WIT Press

Concept Of An Ecologically Balanced Area Based On Ecological Footprint


Free (open access)





Page Range

79 - 86




499 kb

Paper DOI



WIT Press


H. Chen, S. Ise, M. Taniguchi


As environmental problems increase on a global scale, a framework must be established to achieve environmental balance. Because the power of local governments is rising as a result of decentralization in Japan, local governments must shoulder the responsibility of dealing with environmental consumption within a region and set up a suitable system for an area. This study examines an ecologically balanced area based on the balance of environmental productivity and consumption capacity. Using a case study approach examining Ibaraki prefecture in Japan, which has been influenced strongly by Tokyo because of its location in the national capital region, it is possible to explain how the concept promotes understanding of ecological productivity and consumption. The study evaluated the Ecological Footprint (EF) of all 44 municipalities in Ibaraki prefecture and connected municipalities with a high environmental load with a low environmental load as one area. To the lower one, the higher one pays for its obligation for environmental management. Results of a case study demonstrated a method to let the designed areas manage their environment voluntarily and to promote local production for local consumption through interregional cooperation. This concept used in environmental planning will improve the ecological balance. The conclusions show that most municipalities in Ibaraki prefecture are not ecologically balanced and that the environmental consumption of the area is influenced by the positional relation with Tokyo metropolitan district. The median value of environmental load excess ratio of all municipalities was designed as a reduction goal in ecologically balanced areas. Consequently, the 44 municipalities in Ibaraki prefecture were formed into 11 areas, with four municipalities left without matching with the others.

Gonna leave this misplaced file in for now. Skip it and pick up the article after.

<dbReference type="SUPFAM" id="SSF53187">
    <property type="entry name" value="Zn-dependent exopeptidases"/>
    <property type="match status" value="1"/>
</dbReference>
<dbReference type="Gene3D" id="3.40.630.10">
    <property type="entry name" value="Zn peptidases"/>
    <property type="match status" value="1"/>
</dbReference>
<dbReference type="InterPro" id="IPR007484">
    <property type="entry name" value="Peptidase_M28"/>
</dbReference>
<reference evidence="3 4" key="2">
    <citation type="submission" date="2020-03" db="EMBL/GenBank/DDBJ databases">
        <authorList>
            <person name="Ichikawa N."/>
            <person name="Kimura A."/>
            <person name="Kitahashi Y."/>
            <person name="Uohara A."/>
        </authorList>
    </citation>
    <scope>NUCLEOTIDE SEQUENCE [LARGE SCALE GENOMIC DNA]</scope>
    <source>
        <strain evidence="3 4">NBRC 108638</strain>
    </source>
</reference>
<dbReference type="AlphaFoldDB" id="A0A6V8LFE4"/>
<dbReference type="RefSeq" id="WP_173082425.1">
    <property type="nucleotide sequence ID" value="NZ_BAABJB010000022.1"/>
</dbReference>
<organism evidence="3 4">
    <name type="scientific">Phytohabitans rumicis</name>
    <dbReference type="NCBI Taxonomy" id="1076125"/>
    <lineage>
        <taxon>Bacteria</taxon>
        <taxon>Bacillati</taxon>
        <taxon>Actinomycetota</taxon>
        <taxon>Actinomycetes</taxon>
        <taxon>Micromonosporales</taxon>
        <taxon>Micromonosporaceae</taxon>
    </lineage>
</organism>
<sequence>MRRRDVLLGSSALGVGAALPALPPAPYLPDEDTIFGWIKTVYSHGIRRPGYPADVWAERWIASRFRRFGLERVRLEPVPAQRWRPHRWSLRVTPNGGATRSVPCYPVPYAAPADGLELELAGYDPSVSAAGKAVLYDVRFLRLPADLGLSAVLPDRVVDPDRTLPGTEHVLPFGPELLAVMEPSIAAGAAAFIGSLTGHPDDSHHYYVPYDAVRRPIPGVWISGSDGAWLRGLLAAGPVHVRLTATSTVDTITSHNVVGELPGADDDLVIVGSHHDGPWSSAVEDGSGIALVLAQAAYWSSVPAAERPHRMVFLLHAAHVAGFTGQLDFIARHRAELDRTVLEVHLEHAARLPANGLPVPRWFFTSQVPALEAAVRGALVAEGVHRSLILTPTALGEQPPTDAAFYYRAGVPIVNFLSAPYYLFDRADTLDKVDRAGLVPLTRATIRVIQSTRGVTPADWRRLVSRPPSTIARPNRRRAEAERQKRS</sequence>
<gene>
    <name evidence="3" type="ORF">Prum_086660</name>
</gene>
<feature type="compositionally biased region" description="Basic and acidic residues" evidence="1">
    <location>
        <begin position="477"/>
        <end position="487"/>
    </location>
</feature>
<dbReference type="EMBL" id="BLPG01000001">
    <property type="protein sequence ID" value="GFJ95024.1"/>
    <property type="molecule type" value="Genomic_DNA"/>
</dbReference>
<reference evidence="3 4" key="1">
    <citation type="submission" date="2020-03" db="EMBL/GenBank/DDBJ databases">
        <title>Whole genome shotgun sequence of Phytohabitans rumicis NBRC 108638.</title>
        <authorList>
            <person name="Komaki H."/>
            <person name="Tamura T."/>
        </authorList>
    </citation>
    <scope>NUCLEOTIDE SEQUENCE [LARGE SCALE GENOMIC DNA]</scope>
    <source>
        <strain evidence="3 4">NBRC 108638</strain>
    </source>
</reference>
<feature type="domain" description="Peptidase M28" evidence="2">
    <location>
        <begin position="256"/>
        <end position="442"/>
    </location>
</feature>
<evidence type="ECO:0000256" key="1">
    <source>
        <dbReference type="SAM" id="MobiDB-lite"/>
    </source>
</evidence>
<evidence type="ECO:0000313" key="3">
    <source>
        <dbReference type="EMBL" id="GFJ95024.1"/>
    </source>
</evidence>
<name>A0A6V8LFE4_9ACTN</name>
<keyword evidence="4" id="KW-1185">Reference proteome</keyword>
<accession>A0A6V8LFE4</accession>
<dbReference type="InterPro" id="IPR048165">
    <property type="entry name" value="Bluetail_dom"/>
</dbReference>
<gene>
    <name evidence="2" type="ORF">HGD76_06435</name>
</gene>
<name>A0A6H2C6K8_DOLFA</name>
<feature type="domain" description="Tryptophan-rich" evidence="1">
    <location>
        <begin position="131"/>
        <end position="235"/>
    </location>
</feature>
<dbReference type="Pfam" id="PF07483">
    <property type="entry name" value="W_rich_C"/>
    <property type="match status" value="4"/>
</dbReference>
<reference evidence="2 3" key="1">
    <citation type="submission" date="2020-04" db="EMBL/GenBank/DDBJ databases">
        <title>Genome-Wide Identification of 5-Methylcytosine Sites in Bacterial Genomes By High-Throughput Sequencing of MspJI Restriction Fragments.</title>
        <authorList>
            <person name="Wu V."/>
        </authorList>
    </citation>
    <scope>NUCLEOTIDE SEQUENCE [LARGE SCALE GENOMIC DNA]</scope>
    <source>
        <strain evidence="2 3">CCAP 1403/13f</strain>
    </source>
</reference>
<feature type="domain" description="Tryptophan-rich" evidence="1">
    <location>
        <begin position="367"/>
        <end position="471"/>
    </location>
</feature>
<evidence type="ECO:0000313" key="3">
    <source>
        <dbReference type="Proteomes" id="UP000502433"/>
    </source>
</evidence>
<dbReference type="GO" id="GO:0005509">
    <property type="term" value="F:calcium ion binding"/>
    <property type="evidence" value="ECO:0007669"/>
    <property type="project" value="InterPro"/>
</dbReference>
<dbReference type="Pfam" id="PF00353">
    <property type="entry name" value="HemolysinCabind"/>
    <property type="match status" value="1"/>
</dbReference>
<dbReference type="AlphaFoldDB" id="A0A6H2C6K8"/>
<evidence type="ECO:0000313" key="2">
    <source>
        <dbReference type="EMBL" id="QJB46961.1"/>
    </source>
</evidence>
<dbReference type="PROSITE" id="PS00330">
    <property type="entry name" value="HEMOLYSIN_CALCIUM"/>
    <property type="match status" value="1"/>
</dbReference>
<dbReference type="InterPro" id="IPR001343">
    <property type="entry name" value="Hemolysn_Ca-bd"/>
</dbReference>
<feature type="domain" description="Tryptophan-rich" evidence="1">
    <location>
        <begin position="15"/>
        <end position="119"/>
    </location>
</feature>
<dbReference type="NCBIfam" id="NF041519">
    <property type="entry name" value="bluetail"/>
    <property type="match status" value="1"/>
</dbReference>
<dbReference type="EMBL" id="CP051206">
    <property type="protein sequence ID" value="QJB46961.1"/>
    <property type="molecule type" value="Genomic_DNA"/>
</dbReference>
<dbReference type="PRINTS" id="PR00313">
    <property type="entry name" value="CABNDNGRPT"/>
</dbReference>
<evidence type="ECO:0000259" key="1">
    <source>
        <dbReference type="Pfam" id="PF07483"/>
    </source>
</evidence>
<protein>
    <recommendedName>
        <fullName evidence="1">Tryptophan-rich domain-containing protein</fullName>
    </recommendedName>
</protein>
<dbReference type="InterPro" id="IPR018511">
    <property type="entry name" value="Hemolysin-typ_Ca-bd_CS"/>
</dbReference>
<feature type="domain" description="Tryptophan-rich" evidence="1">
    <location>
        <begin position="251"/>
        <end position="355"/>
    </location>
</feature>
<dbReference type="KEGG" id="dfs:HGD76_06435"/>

Ecological Footprint, ecologically balanced area, urban planning